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Sunday, 29 September 2013 22:00

Education initiative experiments with human-centered design

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Building off the Grand History Lesson program, the Grand Rapids Public Museum, Kendall College of Art and Design and Grand Rapids Public Schools are piloting a curriculum based on human-centered design principles, with the goal of creating a school around the immersive learning structure.  Building off the Grand History Lesson program, the Grand Rapids Public Museum, Kendall College of Art and Design and Grand Rapids Public Schools are piloting a curriculum based on human-centered design principles, with the goal of creating a school around the immersive learning structure. COURTESY PHOTO

A collaboration of the Grand Rapids Public Schools, Kendall College of Art & Design and the Grand Rapids Public Museum wants to explore the possibility of creating a new K-12 school based on human-centered design thinking.

The project kicks off this year as 10 public school fifth grade classes take part in the recently launched IMMER5E pilot program. The partners see the project as the first phase in a three-year plan to create a “museum school” based on design thinking.

Drawing on human-centered design principles and leveraging community assets and the design expertise at Kendall College, IMMER5E takes students out of the classroom and puts them in a place-based learning experience at the Grand Rapids Public Museum. Students in the program study local Grand Rapids history from before the region was inhabited to the present day.

With Kendall’s expertise in innovation, collaboration and process improvement, program advisers hope to impart the principles of design-thinking to reshape the learning process.

In most cases creativity is consigned to extra curricular activities, which is a false premise, said David Rosen, president of Kendall College, citing research from international education expert Ken Robison. It should be easy for business leaders to understand the value of fostering creativity at a young age since creativity is closely tied to entrepreneurship, Rosen said.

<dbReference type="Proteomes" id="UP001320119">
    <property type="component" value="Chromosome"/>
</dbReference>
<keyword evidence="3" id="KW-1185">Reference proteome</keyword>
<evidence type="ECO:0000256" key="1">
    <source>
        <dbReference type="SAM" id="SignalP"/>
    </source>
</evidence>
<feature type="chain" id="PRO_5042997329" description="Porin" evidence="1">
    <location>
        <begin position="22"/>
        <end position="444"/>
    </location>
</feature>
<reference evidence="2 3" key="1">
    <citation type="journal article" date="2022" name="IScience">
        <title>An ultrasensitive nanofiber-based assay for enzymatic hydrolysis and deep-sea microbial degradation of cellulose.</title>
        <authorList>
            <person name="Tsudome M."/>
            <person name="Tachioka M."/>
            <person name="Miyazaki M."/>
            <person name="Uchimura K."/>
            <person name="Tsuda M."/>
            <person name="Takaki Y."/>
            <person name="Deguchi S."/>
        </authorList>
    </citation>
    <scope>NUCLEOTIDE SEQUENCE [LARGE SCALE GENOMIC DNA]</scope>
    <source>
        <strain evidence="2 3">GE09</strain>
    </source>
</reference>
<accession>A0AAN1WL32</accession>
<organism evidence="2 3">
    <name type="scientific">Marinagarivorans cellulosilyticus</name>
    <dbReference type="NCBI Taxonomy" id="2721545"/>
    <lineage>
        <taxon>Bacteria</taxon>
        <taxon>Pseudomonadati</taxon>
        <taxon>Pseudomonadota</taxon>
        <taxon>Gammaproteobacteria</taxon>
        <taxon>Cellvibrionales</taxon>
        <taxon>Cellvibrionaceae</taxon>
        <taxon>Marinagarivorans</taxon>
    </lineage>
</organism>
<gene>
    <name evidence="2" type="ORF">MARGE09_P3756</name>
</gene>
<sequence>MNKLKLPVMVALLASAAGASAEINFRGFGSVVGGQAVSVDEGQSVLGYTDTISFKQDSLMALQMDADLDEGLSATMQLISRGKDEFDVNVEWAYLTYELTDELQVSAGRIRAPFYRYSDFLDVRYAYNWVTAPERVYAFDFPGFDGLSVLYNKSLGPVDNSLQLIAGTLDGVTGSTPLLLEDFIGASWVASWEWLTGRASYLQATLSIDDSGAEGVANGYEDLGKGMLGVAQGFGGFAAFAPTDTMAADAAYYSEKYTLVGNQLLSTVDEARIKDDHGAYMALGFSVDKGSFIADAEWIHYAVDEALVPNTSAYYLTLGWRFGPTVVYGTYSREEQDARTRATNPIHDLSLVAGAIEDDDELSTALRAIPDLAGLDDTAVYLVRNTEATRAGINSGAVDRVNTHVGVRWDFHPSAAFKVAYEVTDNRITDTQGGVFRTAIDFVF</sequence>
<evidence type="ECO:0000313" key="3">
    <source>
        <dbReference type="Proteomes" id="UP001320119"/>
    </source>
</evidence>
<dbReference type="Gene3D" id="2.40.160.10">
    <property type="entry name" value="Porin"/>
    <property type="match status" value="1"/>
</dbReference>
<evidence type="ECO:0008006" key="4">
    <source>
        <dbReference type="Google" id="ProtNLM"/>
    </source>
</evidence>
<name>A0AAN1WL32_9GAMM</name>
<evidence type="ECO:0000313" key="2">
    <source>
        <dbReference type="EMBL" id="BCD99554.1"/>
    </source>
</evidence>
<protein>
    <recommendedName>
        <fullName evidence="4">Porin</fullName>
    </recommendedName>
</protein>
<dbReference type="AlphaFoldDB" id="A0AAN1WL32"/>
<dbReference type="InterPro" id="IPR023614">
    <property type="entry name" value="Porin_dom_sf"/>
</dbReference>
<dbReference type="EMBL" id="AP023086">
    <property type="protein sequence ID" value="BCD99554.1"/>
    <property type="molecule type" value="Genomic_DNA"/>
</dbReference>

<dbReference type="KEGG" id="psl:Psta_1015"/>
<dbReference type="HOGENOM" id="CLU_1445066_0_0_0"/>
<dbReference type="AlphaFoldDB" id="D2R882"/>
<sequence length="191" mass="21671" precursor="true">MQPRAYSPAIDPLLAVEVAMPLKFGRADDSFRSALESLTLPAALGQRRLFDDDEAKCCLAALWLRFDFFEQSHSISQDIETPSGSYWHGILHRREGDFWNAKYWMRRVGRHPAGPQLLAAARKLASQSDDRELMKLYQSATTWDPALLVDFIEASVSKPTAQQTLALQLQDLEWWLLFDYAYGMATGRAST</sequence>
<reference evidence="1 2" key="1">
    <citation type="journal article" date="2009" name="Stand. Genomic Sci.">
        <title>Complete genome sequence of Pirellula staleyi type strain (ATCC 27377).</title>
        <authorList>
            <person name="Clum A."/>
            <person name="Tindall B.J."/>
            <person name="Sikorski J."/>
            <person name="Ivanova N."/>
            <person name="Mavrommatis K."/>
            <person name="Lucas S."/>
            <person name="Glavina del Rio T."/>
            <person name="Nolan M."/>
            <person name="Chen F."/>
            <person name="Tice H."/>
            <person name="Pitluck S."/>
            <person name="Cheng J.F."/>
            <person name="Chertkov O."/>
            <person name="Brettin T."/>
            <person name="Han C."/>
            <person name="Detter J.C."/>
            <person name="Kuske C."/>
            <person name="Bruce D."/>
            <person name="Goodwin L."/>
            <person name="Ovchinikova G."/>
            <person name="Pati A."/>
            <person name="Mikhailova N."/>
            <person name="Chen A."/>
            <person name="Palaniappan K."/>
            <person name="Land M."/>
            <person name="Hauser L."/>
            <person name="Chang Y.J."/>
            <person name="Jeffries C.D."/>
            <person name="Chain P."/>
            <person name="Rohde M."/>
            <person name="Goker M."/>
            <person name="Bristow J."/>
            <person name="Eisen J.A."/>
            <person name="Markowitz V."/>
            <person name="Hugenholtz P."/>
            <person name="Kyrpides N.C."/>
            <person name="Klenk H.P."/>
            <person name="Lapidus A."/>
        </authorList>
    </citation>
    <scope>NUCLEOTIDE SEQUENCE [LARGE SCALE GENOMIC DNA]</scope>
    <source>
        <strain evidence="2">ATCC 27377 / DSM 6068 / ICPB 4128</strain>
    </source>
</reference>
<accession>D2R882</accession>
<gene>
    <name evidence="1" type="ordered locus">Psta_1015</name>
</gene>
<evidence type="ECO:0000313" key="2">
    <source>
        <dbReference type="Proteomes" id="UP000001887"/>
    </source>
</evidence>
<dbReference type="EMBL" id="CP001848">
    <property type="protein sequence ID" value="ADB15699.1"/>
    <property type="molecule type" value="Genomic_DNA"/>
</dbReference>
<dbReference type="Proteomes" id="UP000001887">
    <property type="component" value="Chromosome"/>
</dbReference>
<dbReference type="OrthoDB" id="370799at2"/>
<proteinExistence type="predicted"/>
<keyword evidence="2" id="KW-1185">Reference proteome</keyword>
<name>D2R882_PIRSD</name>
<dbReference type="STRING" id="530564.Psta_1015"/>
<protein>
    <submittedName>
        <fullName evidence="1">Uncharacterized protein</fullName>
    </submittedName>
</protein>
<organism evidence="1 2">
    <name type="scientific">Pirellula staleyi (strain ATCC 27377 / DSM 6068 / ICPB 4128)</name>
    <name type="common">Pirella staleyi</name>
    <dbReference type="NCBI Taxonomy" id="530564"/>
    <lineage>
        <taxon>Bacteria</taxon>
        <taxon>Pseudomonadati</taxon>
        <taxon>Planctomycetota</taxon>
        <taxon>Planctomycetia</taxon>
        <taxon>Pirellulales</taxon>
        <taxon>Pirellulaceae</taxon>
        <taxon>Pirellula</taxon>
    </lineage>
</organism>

“They understand that what’s important today is having a talented workforce, who might be narrowly trained but bring something more,” he said. “Most understand the value of creativity to their businesses. All entrepreneurs — whether entrepreneurs know it or not — use design methodologies, ones that are lean, have rapid iteration and constant testing and validation as you move to a final product.”  

Mulonge Kalumbula, social studies curriculum supervisor at GRPS, said the program will give students a chance to get out of the classroom, interact with materials and develop their sense of inquiry and creativity.

“For this group specifically, the students are studying the Grand Rapids community using the museum experience and artifacts,” Kalumbula said. “The idea is to have kids work within the discipline of how social scientists would work and bring the history to life examining the pieces of the exhibit like an apprenticeship process like they would have in the field.”

Sometimes history is thought of as a dead subject, and it’s hard to keep students interested in the classroom, Kalumbula said. Relating the learning to where students live creates a more engaging experience, he said.

“The way you learn to think is the greatest determinant of your future success — it’s not  the content,” Rosen said. “If it’s imbued with design thinking, problem solving and creativity, not only will it give an edge in the job market, but it will give you a natural affiliation to places that enrich, support and intensify those aspects of your thinking.”

John Berry, director of Design West Michigan, agreed.

“Anything that helps raise the understanding of the value of design to the region and that helps people recognize the many design professions here is a good thing,” Berry said. “Starting with children in the K-12 system will be an advantage to the region’s future.”